Intelligent Monitoring

Intelligent monitoring systems (IMS) provide an integrated and project-specific approach to acquisition, analysis, and interpretation of a wide array of monitoring tools and data.


  Network integration plan for the continuous active seismic source monitoring and the intelligent monitoring systems control and data acquisition equipment being deployed by Archer Daniels Midland at the Illinois Industrial Carbon Capture and Storage project site (click to enlarge)

A number of cross-cutting technologies are being developed to better integrate and analyze the wide variety of operational and monitoring data that can be acquired at geologic storage sites. These data integration and analysis technologies include computer-based intelligent monitoring networks and advanced data integration and analysis software tools.

IMS networks are automated, computer-based systems that gather field information from injection and monitoring equipment, evaluate geologic conditions, and recommend appropriate actions. Systematic data collection, analysis, and modeling are key components of these systems. IMS networks are designed to show that site performance meets pre-defined objectives and to ensure that release of CO2 is promptly identified and mitigated.

An IMS network may combine data from CO2 monitoring wells, surface monitoring sensors, subsurface monitoring tools, and injection equipment. The data are compiled in real time in a database that is updated continuously. The intelligent monitoring network may also compare field data to available models, as well as historical field data. Measurements that lie outside normal operational limits or historical trends can be flagged as potential risks.

In addition to IMS networks, researchers are developing advanced software tools to perform specific monitoring, verification, and accounting (MVA) data integration and analysis tasks. These tools include data processing software as well as data integration, visualization software, and user interfaces.

Research Agenda and Challenges

Development and establishment of IMS that combine real-time data collection, site-specific and project-specific data analysis and interpretation, and injection control is a key research area. Such systems need to integrate diverse data from atmospheric, near-surface, and subsurface monitoring networks and convert these data into meaningful and actionable information.

Data processing, analysis, and interpretation workflows must be developed that address the particular needs and objectives of an individual storage project. Information delivery and advanced visualization are important components of this key technology.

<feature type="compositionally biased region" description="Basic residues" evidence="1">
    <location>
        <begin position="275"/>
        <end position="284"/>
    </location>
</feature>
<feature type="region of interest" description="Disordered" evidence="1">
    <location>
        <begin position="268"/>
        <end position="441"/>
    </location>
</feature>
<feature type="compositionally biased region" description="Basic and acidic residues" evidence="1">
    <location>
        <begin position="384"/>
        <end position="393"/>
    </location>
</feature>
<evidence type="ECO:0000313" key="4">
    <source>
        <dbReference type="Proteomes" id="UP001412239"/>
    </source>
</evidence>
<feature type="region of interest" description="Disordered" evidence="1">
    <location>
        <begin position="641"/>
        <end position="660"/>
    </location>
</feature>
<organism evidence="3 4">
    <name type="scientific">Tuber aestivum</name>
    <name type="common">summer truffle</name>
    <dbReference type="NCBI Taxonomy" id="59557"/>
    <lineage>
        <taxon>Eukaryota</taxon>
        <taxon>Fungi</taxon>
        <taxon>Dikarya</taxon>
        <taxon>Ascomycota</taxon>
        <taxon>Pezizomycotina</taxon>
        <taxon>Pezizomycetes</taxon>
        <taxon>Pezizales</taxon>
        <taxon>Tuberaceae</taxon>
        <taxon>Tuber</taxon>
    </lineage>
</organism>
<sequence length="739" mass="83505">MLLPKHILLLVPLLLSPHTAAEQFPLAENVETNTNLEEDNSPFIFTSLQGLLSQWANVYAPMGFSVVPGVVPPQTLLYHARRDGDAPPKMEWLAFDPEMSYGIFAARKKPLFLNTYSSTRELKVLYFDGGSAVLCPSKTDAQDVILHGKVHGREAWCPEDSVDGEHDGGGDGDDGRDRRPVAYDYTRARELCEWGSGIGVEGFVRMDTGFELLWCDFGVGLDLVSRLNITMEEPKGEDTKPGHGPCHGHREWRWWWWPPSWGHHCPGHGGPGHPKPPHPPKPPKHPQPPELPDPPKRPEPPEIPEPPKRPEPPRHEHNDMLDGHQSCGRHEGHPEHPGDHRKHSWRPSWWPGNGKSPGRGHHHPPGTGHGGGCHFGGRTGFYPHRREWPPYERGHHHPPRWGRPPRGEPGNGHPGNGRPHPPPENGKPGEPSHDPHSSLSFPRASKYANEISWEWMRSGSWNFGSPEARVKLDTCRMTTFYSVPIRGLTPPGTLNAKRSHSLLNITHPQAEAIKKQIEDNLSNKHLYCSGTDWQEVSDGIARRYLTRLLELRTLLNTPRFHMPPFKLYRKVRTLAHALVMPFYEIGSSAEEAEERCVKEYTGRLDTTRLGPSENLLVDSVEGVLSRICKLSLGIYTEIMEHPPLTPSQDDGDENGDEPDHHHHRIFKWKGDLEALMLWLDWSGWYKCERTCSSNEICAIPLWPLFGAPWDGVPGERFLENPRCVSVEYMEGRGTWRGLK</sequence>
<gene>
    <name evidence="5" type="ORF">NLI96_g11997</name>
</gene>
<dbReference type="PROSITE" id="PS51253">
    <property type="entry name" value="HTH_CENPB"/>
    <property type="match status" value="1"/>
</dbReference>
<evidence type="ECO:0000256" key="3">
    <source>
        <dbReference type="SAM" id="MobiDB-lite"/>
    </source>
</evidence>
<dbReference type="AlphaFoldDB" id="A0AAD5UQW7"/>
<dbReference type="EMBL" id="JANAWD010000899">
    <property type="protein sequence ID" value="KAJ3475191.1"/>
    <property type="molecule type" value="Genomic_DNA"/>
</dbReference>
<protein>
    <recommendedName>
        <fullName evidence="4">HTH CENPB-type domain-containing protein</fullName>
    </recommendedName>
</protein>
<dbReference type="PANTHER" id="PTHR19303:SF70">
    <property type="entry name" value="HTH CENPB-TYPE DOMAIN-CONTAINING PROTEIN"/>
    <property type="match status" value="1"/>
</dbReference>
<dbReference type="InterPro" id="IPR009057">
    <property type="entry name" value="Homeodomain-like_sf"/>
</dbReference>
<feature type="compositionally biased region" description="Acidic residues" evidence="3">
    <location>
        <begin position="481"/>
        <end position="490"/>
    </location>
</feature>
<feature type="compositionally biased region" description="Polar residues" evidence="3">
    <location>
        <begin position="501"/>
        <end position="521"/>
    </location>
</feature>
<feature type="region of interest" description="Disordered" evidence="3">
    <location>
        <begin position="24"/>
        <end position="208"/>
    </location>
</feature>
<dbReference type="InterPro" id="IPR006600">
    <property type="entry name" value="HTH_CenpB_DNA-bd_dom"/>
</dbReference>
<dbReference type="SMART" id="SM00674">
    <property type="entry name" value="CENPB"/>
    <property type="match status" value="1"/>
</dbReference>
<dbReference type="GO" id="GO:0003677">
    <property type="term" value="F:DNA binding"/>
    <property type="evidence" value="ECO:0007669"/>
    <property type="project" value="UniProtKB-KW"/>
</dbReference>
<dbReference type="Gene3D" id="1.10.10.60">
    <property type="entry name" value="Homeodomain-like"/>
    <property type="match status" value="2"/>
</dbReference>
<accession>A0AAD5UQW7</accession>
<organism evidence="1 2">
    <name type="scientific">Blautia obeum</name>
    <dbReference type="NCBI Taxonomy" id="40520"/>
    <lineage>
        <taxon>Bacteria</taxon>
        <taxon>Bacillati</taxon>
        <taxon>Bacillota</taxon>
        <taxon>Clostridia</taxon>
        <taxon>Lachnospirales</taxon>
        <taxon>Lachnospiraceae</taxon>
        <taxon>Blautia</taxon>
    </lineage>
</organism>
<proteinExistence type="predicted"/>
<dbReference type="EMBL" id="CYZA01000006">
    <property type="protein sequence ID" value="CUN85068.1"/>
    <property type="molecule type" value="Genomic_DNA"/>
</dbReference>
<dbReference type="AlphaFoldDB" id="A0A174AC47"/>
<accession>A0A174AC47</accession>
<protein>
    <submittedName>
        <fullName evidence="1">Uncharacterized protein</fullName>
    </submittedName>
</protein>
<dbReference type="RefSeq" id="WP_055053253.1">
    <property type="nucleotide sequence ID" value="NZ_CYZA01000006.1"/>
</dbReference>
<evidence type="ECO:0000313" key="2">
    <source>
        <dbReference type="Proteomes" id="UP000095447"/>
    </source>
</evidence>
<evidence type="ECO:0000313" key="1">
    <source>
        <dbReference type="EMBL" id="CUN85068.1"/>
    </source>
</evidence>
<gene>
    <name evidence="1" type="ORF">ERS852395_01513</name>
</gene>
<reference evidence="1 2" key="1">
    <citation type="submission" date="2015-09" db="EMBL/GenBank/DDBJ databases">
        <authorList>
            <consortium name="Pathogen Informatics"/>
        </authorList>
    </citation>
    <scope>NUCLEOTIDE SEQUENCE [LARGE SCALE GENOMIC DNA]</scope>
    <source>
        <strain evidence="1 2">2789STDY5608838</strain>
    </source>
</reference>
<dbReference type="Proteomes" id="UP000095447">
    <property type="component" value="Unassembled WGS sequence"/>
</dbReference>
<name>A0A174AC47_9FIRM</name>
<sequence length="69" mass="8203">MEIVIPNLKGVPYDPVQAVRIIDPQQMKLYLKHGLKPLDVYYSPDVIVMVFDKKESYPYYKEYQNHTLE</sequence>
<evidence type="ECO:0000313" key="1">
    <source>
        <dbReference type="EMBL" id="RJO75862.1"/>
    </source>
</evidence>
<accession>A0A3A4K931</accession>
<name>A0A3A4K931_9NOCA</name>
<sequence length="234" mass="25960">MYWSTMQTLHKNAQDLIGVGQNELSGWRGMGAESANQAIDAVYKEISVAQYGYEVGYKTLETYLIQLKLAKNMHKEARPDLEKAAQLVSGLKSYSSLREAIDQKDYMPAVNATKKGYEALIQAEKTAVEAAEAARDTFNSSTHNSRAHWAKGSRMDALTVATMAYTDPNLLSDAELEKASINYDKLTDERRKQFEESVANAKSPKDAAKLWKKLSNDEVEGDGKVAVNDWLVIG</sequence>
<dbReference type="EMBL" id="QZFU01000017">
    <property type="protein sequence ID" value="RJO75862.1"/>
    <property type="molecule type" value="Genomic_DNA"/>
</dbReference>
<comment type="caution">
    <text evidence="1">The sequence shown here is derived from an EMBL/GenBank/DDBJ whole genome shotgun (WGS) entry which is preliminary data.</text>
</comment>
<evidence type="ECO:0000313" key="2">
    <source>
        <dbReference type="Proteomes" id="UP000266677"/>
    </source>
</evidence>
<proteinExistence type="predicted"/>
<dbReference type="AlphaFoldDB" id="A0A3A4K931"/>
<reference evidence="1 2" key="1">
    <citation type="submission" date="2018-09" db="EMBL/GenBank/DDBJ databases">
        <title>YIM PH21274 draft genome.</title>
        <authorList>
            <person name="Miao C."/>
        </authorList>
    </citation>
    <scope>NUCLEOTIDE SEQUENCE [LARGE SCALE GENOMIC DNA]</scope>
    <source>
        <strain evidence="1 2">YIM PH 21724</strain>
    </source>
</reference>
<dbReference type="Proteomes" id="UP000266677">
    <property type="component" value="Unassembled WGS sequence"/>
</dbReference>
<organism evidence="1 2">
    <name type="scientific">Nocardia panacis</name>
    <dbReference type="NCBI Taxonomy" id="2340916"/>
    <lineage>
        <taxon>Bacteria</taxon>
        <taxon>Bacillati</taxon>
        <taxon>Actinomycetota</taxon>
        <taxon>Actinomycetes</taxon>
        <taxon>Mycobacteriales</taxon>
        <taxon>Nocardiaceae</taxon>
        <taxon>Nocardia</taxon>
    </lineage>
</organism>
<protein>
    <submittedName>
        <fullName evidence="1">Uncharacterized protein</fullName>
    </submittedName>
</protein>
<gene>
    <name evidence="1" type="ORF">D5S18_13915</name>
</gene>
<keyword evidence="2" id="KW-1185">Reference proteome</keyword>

NETL’s research pathways for intelligent monitoring include:

  • By 2020: Create advanced, integrated measurement and control systems to track CO2 before, during, and after injection and improve injection efficiency.

  • By 2030: Develop high-resolution, robust, permanently installed monitoring networks. Such networks may use autonomous measurement and control systems that integrate atmospheric, near-surface, and subsurface data into reservoir simulations in real time. Such systems may include advanced sensors, high-capacity data transmission, and advanced visualization.

The figure below shows an approximate timeline for intelligent monitoring technology development.

Storage MVA Research Timeline for Intelligent Monitoring

NETL-Supported Intelligent Monitoring Research

  Visual representation of project workflow by the University of North Dakota. The approach shows the integration of monitoring data into an intelligent monitoring interface, which allows project operators access to periodic and real-time information to facilitate better decision making. (click to enlarge)

NETL supports projects that are addressing research challenges associated with Intelligent Monitoring Systems. Examples of projects supporting this key technology area include: (1) development of new, real-time, data-capable workflows, algorithms, and user interfaces that will automate the integration of monitoring data and simulations as part of an IMS at CO2 storage sites, which will allow more efficient operations in the context of a site’s evolving risk profile, optimize storage efficiency and capacity, and guide cost-effective MVA efforts; (2) development of DIAL-GCS, a data integration, assimilation, and learning framework for geologic carbon storage projects that can serve as an IMS for automating storage closed-loop operations by leveraging recent developments in semantic sensor web, complex event processing, reduced order modeling, and machine learning technologies; and (3) development of an integrated IMS architecture that utilizes a permanent, continuously active surface seismic monitoring network for process surveillance and real-time management and optimization of a geologic storage project.

The MVA webpage offers links to detailed information on projects performing research in this area.